Oct 14, 2009

Updated Alpha release version, Oct 2009

I finally upgraded the download (Alpha-release) version and brought it in sync with latest sources. I removed some dead and not-used-yet code, did some code cleanup and a bit of refactoring. Aside this, there are a few changes and improvements that I would like to comment on.
The first important change is renaming SymbolTerminal to KeyTerm. I think that the name SymbolTerminal was misleading and a bit confusing, and it became more so as I faced a need for a terminal for scanning elements known as "symbols" in many programming languages; for example, in Ruby it is an identifier preceeded by a colon, like :name. The former SymbolTerminal, on the other hand, was created to recognize the language-defined keywords and special characters (operator, assignment, braces, etc). So the name change makes sense, and "key" prefix in KeyTerm comes from the "keyword". This name change caused obvious name changes to corresponding dictionaries, lists and fields. It also made sense to rename the  Symbol() method in the Grammar class - it is used to explicitly convert the first string in string-only BNF expressions and allow proper method overload to kick in. For example:

BinOp.Rule = Symbol("+") | "-" | "*" | "/";

I changed the name of the method to ToTerm(string), but I kept the old version Symbol() and decorated it with Obsolete attribute. The Symbol() method is heavily used in grammars, and leaving an old method for a while would allow to compile the old grammars without errors. The compiler will only give a warning that the method was deprecated and you should use ToTerm instead. Now the rule for BinOp should look like this:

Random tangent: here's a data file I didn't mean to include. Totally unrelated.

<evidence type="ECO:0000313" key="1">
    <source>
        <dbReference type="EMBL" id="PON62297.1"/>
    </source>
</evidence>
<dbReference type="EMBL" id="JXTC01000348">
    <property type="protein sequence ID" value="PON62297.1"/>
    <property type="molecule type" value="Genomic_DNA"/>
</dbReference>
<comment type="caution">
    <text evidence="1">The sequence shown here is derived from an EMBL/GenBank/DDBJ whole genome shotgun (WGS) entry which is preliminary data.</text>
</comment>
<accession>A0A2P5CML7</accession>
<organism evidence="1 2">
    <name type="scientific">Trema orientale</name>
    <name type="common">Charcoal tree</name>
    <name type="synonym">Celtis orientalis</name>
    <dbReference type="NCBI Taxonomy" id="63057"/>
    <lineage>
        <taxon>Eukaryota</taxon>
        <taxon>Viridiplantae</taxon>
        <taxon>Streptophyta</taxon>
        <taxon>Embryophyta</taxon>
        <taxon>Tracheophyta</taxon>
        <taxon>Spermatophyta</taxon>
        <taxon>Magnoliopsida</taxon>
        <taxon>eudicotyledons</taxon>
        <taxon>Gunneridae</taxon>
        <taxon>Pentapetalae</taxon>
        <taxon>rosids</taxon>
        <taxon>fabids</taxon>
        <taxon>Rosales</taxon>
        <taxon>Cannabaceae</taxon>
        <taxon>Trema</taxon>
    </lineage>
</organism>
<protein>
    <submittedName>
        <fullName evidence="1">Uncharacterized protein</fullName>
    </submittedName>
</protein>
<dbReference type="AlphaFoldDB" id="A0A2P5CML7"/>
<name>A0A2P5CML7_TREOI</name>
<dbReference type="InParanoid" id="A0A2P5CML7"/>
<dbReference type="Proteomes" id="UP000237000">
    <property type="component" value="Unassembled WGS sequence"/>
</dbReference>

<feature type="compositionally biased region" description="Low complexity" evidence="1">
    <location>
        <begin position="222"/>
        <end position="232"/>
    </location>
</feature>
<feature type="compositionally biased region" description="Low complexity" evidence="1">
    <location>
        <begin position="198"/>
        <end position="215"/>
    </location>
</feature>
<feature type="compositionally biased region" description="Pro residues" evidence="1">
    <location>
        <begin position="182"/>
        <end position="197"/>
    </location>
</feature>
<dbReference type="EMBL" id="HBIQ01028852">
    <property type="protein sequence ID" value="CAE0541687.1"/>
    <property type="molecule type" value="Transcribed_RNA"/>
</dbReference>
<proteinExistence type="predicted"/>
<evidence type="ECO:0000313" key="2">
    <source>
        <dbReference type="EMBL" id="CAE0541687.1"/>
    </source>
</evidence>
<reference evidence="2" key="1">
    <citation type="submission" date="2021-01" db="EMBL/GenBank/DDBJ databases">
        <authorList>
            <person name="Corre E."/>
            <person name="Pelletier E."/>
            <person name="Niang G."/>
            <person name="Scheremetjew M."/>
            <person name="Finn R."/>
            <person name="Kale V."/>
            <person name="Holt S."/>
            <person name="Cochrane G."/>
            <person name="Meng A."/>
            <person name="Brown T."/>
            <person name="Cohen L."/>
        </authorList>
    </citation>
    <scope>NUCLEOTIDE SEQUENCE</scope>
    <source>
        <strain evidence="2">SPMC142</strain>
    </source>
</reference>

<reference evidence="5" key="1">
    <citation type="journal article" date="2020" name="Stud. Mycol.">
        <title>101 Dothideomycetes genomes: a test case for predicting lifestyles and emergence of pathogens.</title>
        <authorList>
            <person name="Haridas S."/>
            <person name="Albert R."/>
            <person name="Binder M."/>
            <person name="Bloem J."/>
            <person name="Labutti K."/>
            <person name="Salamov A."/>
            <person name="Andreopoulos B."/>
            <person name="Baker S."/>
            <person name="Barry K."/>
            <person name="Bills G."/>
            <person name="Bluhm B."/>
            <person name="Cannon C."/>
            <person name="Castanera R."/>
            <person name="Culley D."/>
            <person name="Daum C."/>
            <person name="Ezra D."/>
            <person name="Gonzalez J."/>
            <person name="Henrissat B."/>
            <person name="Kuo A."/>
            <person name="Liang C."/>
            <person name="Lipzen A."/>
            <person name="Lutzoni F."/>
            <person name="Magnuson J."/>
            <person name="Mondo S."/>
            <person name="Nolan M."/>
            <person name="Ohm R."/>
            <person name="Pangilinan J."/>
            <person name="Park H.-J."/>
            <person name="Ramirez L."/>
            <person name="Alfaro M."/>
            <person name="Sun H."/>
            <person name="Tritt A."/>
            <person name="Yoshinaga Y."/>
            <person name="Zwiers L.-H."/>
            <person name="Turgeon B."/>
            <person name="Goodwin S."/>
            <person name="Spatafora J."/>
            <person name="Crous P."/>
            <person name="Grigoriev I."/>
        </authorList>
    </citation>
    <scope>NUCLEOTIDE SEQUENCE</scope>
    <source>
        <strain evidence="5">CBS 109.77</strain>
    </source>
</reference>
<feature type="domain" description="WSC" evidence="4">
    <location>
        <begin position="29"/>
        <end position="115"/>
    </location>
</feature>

BinOp.Rule = ToTerm("+") | "-" | "*" | "/";

Please make a change in your existing grammars.
Continuing with this theme, I'm thinking about better ways to handle keywords internally. It looks like this Grammar.CurrentGrammar thread-static property is more trouble than it's worth. The main problem is that keyword terminals can be created in static operator overloads (BnfTerm.Op_Pipe, Op_Plus etc). At the same time the terminal for a particular keyword should be instantiated once in a grammar, and with proper case sensitivity arrangement. Therefore, the grammar (an instance) should have a list/dictionary of keyword terminals which should be accessible from static operator overload methods. Currently it is done through this Grammar.CurrentGrammar property, but I'm wondering if there's a better way. Will see.
Another change is a new Grammar.RunSample virtual method. The purpose of this method is to allow custom implementations of running a sample code in the Grammar Explorer. The base implementation in Grammar class executes the code using Irony's AST interpreter - this works well for the expression evaluator grammar, as an example. The SearchGrammar (Google-to-SQL search syntax converter) overrides this method and provides it's own implementation - it converts the input string into SQL server syntax using its own custom method. Using the RunSample override allowed to get rid of a separate sample project I had before for testing the search grammar - now you can do it directly in the Grammar Explorer.
One more thing: the language flag SupportsInterpreter is renamed to CanRunSample. If this flag is set, the Grammar Explorer enables the Run button and calls the Grammar.RunSample method on click.
That's it for now - more stuff is coming. We are on track for release by the end of the year.
Enjoy it!

No comments:

Post a Comment